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restricted access What’s Art Got To Do With It? Reflecting on Bioart and Ethics From the Experience of the Trust Me, I’m an Artist Project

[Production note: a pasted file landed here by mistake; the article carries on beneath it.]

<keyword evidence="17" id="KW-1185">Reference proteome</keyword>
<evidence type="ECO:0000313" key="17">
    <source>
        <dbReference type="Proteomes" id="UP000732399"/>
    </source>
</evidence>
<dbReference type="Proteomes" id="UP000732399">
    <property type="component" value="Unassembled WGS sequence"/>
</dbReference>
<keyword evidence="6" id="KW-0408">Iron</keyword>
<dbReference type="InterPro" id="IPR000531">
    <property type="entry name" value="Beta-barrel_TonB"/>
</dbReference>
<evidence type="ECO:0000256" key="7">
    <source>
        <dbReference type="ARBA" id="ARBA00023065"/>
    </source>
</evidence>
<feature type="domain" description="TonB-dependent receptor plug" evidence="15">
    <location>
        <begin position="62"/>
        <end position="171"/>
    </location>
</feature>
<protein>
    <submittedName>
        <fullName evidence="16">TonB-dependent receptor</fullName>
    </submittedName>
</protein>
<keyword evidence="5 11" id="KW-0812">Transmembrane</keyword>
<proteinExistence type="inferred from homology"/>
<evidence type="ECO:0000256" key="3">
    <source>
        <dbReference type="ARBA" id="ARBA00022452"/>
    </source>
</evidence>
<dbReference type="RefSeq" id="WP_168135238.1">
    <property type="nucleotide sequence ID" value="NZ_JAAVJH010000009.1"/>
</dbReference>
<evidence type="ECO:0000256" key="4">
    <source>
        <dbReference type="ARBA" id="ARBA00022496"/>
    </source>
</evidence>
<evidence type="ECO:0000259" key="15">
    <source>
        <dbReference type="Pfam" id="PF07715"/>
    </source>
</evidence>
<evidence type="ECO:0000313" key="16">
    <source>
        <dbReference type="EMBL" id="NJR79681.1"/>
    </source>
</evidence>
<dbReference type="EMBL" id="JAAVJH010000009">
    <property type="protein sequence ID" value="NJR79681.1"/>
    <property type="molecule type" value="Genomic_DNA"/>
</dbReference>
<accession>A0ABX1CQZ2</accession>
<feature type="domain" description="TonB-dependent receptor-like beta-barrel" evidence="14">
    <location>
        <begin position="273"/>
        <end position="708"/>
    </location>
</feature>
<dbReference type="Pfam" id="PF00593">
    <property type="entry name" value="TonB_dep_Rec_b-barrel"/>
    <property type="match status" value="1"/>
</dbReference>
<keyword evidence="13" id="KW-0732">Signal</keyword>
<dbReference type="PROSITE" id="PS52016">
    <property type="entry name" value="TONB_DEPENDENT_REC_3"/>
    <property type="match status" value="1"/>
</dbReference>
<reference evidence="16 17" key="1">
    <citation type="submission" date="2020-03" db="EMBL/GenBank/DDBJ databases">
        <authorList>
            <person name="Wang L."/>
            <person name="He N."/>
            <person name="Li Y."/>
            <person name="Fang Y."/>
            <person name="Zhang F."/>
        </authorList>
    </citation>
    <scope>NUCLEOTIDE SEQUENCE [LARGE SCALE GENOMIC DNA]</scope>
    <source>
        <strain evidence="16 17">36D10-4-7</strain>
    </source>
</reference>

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TRUST ME, I’M AN ARTIST© ISAST   doi:10.1162/LEON_a_01480 LEONARDO, Vol. 51, No. 1, pp. 00–00, 2018 85 Fig. 1. Trust Me, I’m an Artist workshop at the Medical Museion in Copenhagen, Denmark . (© Annick Bureaud.) WHAT’S ART GOT TO DO WITH IT? REFLECTING ON BIOART AND ETHICS FROM THE EXPERIENCE OF THE TRUST ME, I’M AN ARTIST PROJECT Annick Bureaud, 14, Rue du Cambodge, 75020 Paris, France. Email: . See for supplemental files associated with this issue. Submitted: 19 February 2017 Abstract Bioart and biomedical art are blossoming fields, with a whole new generation of artists, the DIYbio movement enabling more people to get involved, and discoveries in bioscience bringing in new challenges . Supported by the Creative Europe program of the European Commission Trust Me, I’m an Artist is a project initiated by artist Anna Dumitriu and ethicist Bobbie Farsides to provide a platform for discussing bioart and ethics, sharing knowledge and building capacity. This article reflects upon the author’s journey through the different art projects and how foregrounding ethics challenged her usual art critic approach. Keywords: ethics, bioscience, biomedicine, bioart One of the reasons that brought me into the Trust Me, I’m an Artist project [1] was to dig into the many complex issues of ethics and bioart. My hope was to better address all the questions raised and benefit from the knowledge of the various people involved. A second reason was that, in only a few years—from 2010 on, to give a loose timeframe—I witnessed the development of a more cautious, restrictive approach and attitude to what could or could not be done or exhibited as art with biotechnologies. Simultaneously, the bioart field blew up as a whole new generation of artists pushed the boundaries. The DIYbio movement enabled more people to get involved, and discoveries in bioscience and biomedicine brought new challenges. Trust Me, I’m an Artist was initiated and led by artist Anna Dumitriu and ethicist Bobbie Farsides in 2011 [2]. The project consisted of organizing public events where an artist proposed a bioart work to an ethical committee, composed, as much as possible, on the same basis as an ethics committee in a scientific context of the country where it takes place. Obviously, this setup includes de facto a performance/staged element. In 2015, with funding from the Creative Europe program of the European Commission, the project developed and expanded under the lead organization of the Amsterdam-based Waag Society. The focus was on art and biomedicine and an expressed goal to help build capacity and shared knowledge for artists, scientists and cultural players (Fig. 1) wanting to engage in those areas and types of collaborations. In the first edition of Trust Me, I’m an Artist, Anna Dumitriu and I organized the Paris hearing for Marion Laval-Jeantet and Benoît Mangin from Art Orienté Objet about Que le panda vive en moi [3], a project that could have followed their famous Que le cheval vive en moi! (“May the Horse Live in Me!”). In the second edition, on which I am reflecting, I attended the different projects as the director of Leonardo/Olats. In my capacity as art critic, I produced a series of podcasts [4] with both the artists and the curators and wrote a diary [5] throughout. In this article, I reflect on and come back to some of the points that were significant for me, either by providing a conceptual framework, by opening up new questions, or by highlighting unanswered issues that require further debate by society at large. Practical ethics in biotech and biomedical research laboratories , as well as legislation, form a blurry landscape with varied rules and regulations [6] that seem to be in constant flux, without a shared homogeneity among the EU countries. Here and there the weight of local history, sometimes tied to medical scandals, can be witnessed [7]—not to mention the moral and mental scars left by World War II. But, more importantly, it is our conceptions and beliefs about life and the living that are currently shaken and have become unstable. That is the very issue of the redefinition of ethics and...